Article spinning, aka content spinning, is where you take a piece of content and rewrite it to create many “new” pieces of content.
Article spinners rarely use spun content on their blogs. Instead, they use it to create lots of “unique” guest posts to publish on multiple sites and build backlinks quickly and easily.
Article spinning is bad for SEO because:
- It rarely results in an engaging article to read. Spun content often sounds unnatural and weird, so only low-quality sites are likely to publish spun guest posts.
- It results in low-quality backlinks. Because only low-quality sites tend to publish spun articles, the links you get from spun guest posts rarely have much SEO value.
What should you do instead?
Use the perspective technique to create unique variations of a guest post from different perspectives.
For example, let’s say you write a guest post entitled “The future of link building.”
You could easily change the perspective of that post to create multiple unique and valuable guest posts:
Is this more work than article spinning? Of course. But it’s way less work than writing guest posts on entirely unrelated topics because you already did most of the research and hard work for the original post.
Even better, changing the perspective helps you to get backlinks from a wider variety of websites.
Think about it: “The future of link building for startups” is hardly going to appeal to a blog for SMEs, but a post about “the future of link building for small businesses” will.
You can also approach the same topic from opposite angles. For example, say you wrote a post about “X Benefits Of Link Building For Startups.” You could flip the script and write a guest post for another site titled “X Link Building Mistakes Startups Make.”
Learn more: Guest Blogging for SEO
Negative SEO is an underhand technique of attempting to sabotage a competing website or web page’s rankings.
Negative SEO is bad because:
- It’s unethical, sometimes illegal. Tactics like leaving negative reviews or bombarding a competitor with low-quality backlinks are shady and unethical. But hacking and other forms of cyber-attacks are quite literally criminal.
- It rarely works. Or at least that’s the case for the most common type of negative SEO attack: pointing low-quality backlinks at a competing website or web page. Google is pretty good at identifying and discounting these links on the whole.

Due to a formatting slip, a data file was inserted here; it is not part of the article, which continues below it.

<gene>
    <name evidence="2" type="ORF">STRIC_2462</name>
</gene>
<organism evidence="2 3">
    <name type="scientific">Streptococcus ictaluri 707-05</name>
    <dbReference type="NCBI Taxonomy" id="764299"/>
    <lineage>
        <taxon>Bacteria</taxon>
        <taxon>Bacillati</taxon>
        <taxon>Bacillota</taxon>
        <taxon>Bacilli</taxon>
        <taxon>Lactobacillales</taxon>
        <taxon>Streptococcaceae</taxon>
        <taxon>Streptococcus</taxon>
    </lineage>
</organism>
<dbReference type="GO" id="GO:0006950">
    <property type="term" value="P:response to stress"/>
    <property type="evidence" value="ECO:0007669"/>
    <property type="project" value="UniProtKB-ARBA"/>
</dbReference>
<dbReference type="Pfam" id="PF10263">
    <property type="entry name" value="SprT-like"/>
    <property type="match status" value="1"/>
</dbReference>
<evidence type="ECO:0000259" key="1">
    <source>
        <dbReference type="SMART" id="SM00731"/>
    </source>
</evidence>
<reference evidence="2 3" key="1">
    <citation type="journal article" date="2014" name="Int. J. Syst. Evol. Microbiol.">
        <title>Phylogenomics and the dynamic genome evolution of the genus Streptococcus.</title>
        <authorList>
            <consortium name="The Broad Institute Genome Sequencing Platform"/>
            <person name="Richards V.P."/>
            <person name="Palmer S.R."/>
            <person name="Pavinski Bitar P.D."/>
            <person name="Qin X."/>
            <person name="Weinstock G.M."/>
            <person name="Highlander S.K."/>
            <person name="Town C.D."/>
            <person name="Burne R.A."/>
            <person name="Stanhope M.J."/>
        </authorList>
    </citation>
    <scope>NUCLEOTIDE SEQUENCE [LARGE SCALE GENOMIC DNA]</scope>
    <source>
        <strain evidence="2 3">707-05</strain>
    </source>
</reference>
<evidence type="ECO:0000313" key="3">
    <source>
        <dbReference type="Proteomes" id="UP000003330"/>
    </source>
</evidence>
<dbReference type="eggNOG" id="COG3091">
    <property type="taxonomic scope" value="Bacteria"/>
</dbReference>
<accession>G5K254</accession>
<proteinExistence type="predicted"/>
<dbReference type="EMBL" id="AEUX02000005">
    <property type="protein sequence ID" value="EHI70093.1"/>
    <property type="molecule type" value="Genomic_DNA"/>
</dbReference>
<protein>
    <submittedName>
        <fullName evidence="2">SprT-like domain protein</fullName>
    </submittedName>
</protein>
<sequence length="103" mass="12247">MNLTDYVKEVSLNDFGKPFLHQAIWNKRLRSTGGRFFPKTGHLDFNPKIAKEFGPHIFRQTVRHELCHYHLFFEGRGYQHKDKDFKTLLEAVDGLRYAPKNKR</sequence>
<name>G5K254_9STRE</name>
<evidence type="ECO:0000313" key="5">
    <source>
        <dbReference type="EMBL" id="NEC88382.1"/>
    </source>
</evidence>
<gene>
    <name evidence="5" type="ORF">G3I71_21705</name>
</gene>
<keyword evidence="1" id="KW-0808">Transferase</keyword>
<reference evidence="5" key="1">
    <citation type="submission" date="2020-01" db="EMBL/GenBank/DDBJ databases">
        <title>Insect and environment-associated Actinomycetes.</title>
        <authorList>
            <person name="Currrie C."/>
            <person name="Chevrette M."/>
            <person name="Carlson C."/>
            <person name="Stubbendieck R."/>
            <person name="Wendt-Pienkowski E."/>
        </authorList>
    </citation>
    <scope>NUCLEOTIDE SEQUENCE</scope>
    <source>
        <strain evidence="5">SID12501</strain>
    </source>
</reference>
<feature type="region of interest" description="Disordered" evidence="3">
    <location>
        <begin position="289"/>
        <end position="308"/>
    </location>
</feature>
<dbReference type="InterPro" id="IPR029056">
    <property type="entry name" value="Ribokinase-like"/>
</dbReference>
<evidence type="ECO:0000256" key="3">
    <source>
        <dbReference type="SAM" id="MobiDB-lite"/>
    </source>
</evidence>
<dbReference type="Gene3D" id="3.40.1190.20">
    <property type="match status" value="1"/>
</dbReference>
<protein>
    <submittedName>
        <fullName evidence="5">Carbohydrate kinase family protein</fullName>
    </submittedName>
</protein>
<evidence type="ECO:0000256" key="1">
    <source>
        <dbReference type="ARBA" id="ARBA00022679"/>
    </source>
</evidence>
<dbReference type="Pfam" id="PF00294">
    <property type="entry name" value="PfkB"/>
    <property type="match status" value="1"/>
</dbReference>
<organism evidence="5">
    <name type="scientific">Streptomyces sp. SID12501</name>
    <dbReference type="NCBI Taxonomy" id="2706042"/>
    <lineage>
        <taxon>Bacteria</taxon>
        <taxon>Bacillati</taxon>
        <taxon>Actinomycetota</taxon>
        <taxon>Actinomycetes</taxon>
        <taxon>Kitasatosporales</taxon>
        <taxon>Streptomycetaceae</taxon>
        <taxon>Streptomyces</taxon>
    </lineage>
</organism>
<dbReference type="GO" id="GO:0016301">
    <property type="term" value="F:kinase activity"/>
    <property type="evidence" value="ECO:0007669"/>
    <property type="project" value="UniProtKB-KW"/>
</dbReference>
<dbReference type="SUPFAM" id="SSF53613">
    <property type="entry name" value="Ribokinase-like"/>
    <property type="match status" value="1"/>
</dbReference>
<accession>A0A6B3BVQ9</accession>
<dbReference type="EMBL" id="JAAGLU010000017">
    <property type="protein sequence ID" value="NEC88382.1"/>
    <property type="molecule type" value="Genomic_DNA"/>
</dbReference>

- It’s only ever a short-term solution. Even if negative SEO works, another page will soon come along and outrank your low-quality page.
What should you do instead?
Create content that actually deserves to rank—and demonstrate that fact to Google.
This is easier said than done, but there are typically two crucial ingredients:
- Matching search intent
- Getting backlinks
Let’s start with search intent…
Search intent is the reason behind a search. Unless your page aligns with search intent and gives the searcher what they’re looking for, your chances of ranking are slim to none.
You can identify search intent for a keyword by analyzing the top-ranking pages for the three Cs of search intent:
- Content type. Are most top-ranking results blog posts, product pages, category pages, or something else? Follow suit.
- Content format. Are most top-ranking results listicles, how-tos, tutorials, opinion pieces, or something else? Follow suit.
- Content angle. Do the top-ranking results have a common angle, like “for beginners” or “in 2021”? Follow suit.
As for backlinks, you need them—at least if you want to rank for anything remotely competitive.
We know this because Google said that links are one of the top three ranking factors. Our study of over a billion pages found a clear position correlation between rankings and backlinks too:
Check out the resources below to learn more about building links to your pages.
Rich snippets spam is when you misuse structured data to (try to) gain an edge in the SERPs.
Rich snippet spam is bad because:
- It can lead to a Google penalty. Google says pages or sites violating their structured data guidelines “may receive less favorable ranking.” They also apply manual actions to pages they find to contain “spammy structured data.”
- It can lead to rich snippet ineligibility. Rich snippets often improve clickthrough rates in the SERPs. That’s why people want them, and it’s why rich snippet spam is a thing. But Google says your page or site may be “marked as ineligible for rich results in google search” if you violate their structured markup guidelines.
- It rarely works. Google is pretty good at spotting spammy and irrelevant structured data these days (unlike a few years ago). So you’re unlikely to see rich snippets based on irrelevant or spammy markup appearing in Google search results anyway.
What should you do instead?
Include accurate structured data on your pages where relevant by following Google’s structured data guidelines.
Google says that this helps them to “understand the content of the page.”
Following the rules also increases your chances of being included in special search result features and enhancements.
Check out the resources below to learn more about implementing structured data and winning rich snippets.
Black-hat SEO tactics aren’t worth the risk, so stay clear of them.
They can get your site penalized and damage your brand’s reputation.
You’re better off focusing on viable white-hat alternatives. Admittedly, the tactics I suggested in this guide need require effort than the quickfire dark tactics. But the good news is they work and bring lasting results.
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